It's what most dog owners fear – seeing their pet in pain. Hip dysplasia is a common condition in canines and can cause everything from mild discomfort to complete immobility. Thankfully the latter is a worst case scenario, but as a dog lover you can take steps to help avoid this painful condition and take positive action if and when it does appear.
What is Hip Dysplasia?
Hip dysplasia occurs when a dog's hip joints are not properly formed. Think of it as a loose joint, instead of the femur bone fitting snuggly against the hip bone, it moves around excessively which over time causes the tissue and bones to rub against each other.
This causes friction which in turn slowly wears away at the hip creating an uneven bone surface and inflaming surrounding tissue.
While environmental factors and routines can bring hip dysplasia to the fore, it is in fact an hereditary condition and so a predisposition to this occurring is seen more widely in some breeds (especially larger ones) than in others; although it should be noted that hip dysplasia can occur in any breed, and is even seen in other species.
Breeds which are particularly prone to hip dysplasia include:
- German Shepherd
- Great Dane
- St. Bernard
- Labrador & Golden Retriever
Symptoms of Hip Dysplasia
It's entirely possible that some symptoms of hip dysplasia might just be from a strain which will heal quickly, but if any of the following persist, then hip dysplasia could be the culprit:
- Pain or Discomfort: If your dog shows some discomfort when exercising or moving around, then this could be hip dysplasia.
- Hesitancy: Your dog might normally be very active, happily climb some stairs or jump up on a couch (if you allow this), but if he/she suddenly appears hesitant to do these things or chase his or her favourite ball, then it is probably because they are anticipating pain from their hips.
- Stiffness: This is a real giveaway that hip dysplasia is present. Look for stiffness in the back legs as your dog gets up. If they are having difficulty getting to their feet, or doing this much slower than usual, then you should take him or her to the vet.
- Lameness or Hopping: Look for signs of your dog refusing to put its weight on a specific leg, or using a hopping motion to minimize its use. If this is happening in the hind legs, it may be hip dysplasia.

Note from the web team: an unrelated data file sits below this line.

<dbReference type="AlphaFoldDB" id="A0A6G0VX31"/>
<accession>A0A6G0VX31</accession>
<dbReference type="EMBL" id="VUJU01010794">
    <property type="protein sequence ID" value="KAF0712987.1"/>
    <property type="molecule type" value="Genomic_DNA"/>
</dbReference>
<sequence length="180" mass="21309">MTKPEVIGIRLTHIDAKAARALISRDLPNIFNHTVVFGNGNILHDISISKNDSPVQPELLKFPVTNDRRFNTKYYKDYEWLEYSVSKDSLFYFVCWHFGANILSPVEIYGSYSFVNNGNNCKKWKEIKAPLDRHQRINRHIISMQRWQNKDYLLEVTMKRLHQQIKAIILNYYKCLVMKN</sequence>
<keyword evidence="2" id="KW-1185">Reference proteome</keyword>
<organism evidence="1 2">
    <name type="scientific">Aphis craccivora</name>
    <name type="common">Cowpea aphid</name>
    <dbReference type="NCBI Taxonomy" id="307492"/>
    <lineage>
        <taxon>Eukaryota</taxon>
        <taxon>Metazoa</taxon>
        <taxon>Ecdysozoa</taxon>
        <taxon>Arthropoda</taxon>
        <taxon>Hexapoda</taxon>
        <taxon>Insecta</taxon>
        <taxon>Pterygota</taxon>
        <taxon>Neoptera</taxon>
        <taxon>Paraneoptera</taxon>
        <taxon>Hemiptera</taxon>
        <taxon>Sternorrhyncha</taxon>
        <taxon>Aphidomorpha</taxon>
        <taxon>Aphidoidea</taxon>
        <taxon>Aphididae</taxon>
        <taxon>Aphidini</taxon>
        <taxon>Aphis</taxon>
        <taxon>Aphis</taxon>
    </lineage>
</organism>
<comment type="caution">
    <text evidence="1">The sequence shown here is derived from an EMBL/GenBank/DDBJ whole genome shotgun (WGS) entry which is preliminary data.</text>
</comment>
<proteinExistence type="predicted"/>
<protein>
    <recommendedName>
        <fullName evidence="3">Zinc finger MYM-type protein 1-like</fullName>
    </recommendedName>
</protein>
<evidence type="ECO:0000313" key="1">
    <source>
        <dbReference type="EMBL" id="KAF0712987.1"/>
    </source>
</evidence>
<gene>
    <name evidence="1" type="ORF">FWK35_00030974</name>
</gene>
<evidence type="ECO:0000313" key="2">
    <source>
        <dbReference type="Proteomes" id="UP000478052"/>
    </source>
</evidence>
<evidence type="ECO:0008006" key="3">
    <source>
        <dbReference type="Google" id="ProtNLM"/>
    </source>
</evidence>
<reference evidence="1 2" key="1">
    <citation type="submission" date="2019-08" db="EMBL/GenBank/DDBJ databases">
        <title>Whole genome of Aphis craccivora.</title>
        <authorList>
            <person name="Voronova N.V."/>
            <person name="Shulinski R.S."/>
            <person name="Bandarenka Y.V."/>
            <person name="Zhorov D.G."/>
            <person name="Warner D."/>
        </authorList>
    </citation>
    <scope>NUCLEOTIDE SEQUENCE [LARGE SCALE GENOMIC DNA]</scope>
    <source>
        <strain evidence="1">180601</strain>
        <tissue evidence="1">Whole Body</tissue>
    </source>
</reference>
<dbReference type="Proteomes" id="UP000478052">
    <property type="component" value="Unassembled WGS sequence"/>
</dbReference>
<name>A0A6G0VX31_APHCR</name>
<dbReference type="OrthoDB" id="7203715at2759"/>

- Muscle Tone: If your dog's hind legs appear to be losing muscle tone or getting smaller, then this could be a direct result of hip dysplasia.
Treatments for Dog Hip Dysplasia
Your first call for diagnosis and treatment should be your veterinarian.
He or she should be able to identify whether your dog's issues are related to hip dysplasia or not. Treatment for your dog's hip dysplasia will depend on how bad the condition is. Your options will include:
- Weight Management: The heavier your dog is the more strain is placed on its legs and hips. If your dog is not within a healthy weight range for its breed and size, then this is a great way to reduce the impact of hip dysplasia.
- Supplementation: There are a number of supplements which can help support joints. High-quality fish oil coupled with a glucosamine, green lipped mussel, or collagen product is an excellent way to provide nutrients to help support your dog’s joint health. Note that supplements are not a replacement for treatment, but may sometimes be used in conjunction with treatments prescribed by your veterinarian
- Anti-Inflammatory Medication: If inflammation is a major component of your dog's condition, these medications (prescribed by a vet) will reduce the swelling and allow your pet to walk more freely.
- Pain Medications: Your vet might prescribe drugs to help with the pain, but it should be noted that long term use of such medications could do lasting damage to your dog's liver, including the above mentioned anti-inflammatories.
- Physical Therapy: An exercise plan created to avoid damaging movements, while building muscle and ligament strength, can be very effective in some cases.
- Surgery: This is a last resort. In some cases, a dog requires a veterinary surgeon to perform an operation to physically fix the issue.
How to Prevent Hip Dysplasia in Dogs
There are active steps you can take to minimize the chances of hip dysplasia becoming an issue, or significantly reducing its impact. Please do realise though that if your dog does develop this condition, it's not your fault! Even when all preventative measures are taken, a dog can still have hip dysplasia as a direct result of its genetics.
To reduce the likelihood of hip dysplasia, try the following:
- Know Your Animal's History: If you have owned your dog since it was a puppy, then the likelihood is that you will be able to ask a breeder about its parents. If they tell you that the dogs do have hip dysplasia, or you see it in the parent yourself, then you'll know that this is something you need to watch out for.
- Avoiding Painful Motions: Don't force your dog to carry out repetitive motions that will cause further damage. This can include jumping around and climbing stairs. In some cases, however, climbing stairs will be unavoidable.
- Proper Nutrition: Ensure that your pet is receiving good quality, healthy foods that provide all necessary nutrients.
- Preventative Supplementation: A high-quality fish oil and joint-specific supplements may help support joint health, as well as overall health.
- Regular Screening: The earlier you treat hip dysplasia, the better. Ensure regular trips to a trusted vet who will help you identify early warning signs.
Managing Hip Dysplasia
In most cases, hip dysplasia is a chronic condition that can be managed via weight control, diet and good supplementation. Remember, always consult with a trained veterinary to ensure your dog is receiving the best possible treatment.
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